During an eye examination, you may have had a doctor direct a beam of light into your eye, and hold various lenses in front of it. But what does this do? This is one way we determine the refractive error of your eye, and it's called a retinoscopy exam. It sounds fascinating, but by examining the reflection of light off your retina, your optometrist can assess whether you are nearsighted, farsighted or have astigmatism, and can also get a pretty good reading on the prescription required to correct your vision.
How well your eyes focus during the retinoscopy exam is really what we're looking for. When we use the retinoscope to shine light into your eye, a reddish orange light reflects off your retina, through your pupil. This is called the red reflex. The degree at which the retinoscope's light reflects off your retina, also called your focal length, is exactly what tells us how well your eye can focus. And if it's apparent that you can't focus correctly, that's where the lenses come in. We hold a few lenses with varying prescriptions in front of your eye to determine which one fixes the refractive error.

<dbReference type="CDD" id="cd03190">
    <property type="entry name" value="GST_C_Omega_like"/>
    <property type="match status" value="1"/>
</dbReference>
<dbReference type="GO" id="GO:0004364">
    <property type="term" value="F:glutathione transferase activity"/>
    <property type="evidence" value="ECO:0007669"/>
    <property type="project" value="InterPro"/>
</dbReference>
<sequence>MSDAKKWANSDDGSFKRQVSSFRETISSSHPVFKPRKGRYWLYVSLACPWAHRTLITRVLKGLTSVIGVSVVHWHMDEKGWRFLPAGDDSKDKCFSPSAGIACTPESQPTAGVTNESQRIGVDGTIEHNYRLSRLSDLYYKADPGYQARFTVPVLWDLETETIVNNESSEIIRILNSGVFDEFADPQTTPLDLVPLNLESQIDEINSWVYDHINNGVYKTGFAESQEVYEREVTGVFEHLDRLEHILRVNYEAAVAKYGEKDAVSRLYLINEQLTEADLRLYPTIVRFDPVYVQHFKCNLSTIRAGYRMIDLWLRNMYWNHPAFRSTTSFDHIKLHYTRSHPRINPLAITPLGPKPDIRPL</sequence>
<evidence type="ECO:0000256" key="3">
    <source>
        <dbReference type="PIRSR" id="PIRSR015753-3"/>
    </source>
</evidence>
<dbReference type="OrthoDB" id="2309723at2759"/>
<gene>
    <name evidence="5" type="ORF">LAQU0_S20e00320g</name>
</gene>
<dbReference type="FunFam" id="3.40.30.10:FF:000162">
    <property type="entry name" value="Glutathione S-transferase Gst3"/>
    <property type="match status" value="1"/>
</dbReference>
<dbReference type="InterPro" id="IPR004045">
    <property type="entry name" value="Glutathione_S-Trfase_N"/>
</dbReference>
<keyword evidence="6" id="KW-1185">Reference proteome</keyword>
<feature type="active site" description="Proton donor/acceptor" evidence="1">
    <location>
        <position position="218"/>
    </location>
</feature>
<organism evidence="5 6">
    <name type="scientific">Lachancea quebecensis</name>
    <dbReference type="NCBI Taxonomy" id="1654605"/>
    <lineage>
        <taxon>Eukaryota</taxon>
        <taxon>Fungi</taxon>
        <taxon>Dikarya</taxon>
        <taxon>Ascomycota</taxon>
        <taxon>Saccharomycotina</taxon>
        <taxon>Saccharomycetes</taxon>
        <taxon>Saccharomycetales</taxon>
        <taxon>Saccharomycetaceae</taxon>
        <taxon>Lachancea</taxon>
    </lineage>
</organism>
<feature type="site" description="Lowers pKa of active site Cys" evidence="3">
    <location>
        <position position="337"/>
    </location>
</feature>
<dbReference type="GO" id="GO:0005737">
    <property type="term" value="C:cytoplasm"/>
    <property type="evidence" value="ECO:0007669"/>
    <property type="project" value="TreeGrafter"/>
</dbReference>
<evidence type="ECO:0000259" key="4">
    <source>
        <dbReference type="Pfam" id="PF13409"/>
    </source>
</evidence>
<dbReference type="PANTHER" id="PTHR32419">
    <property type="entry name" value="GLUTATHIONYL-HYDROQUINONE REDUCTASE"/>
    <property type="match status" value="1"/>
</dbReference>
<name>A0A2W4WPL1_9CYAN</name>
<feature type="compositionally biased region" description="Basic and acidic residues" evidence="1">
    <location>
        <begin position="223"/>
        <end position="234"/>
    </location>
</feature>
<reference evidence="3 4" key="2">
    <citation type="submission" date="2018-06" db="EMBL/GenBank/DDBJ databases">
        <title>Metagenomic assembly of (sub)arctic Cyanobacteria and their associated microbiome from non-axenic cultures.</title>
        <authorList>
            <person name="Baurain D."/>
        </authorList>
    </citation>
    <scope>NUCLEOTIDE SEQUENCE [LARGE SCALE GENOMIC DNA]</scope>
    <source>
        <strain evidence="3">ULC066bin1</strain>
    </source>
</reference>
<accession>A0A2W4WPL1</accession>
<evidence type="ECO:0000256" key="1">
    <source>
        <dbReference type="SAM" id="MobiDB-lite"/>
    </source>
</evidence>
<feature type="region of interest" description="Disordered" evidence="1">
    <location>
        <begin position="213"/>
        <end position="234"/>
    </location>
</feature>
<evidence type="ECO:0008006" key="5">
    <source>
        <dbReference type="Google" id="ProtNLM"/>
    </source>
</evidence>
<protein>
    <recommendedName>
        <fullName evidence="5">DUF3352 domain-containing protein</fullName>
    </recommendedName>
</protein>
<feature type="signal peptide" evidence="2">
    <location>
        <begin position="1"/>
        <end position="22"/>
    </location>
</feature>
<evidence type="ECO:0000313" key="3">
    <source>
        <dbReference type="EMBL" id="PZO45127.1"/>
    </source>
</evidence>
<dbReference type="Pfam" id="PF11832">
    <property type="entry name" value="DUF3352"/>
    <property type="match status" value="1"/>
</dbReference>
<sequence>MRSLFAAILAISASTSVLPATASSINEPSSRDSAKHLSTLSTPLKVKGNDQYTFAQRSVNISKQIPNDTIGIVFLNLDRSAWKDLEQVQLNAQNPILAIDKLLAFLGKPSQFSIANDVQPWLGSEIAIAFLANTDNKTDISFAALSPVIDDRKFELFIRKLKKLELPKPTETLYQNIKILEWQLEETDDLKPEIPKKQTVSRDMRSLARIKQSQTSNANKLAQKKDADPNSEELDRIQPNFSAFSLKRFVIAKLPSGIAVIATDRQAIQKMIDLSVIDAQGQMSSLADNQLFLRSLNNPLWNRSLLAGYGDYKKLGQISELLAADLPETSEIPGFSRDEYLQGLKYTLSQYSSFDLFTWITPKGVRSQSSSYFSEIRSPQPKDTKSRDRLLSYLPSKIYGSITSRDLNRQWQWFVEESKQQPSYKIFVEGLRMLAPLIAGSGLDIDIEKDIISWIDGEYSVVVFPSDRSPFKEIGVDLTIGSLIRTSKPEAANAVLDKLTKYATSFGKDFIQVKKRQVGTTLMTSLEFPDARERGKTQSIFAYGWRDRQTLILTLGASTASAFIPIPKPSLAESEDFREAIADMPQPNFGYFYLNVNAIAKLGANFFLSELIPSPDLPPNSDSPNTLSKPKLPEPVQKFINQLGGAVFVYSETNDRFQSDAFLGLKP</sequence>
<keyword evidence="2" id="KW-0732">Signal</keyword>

All this happens in a dark or dimmed room. To make your eyes easier to examine, you'll usually be told to look at something behind the doctor. Because a patient isn't required to read eye charts during a retinoscopy exam, it's also a particularly useful way to determine the prescriptions of kids who might struggle with speech, or others who might be speech-impaired.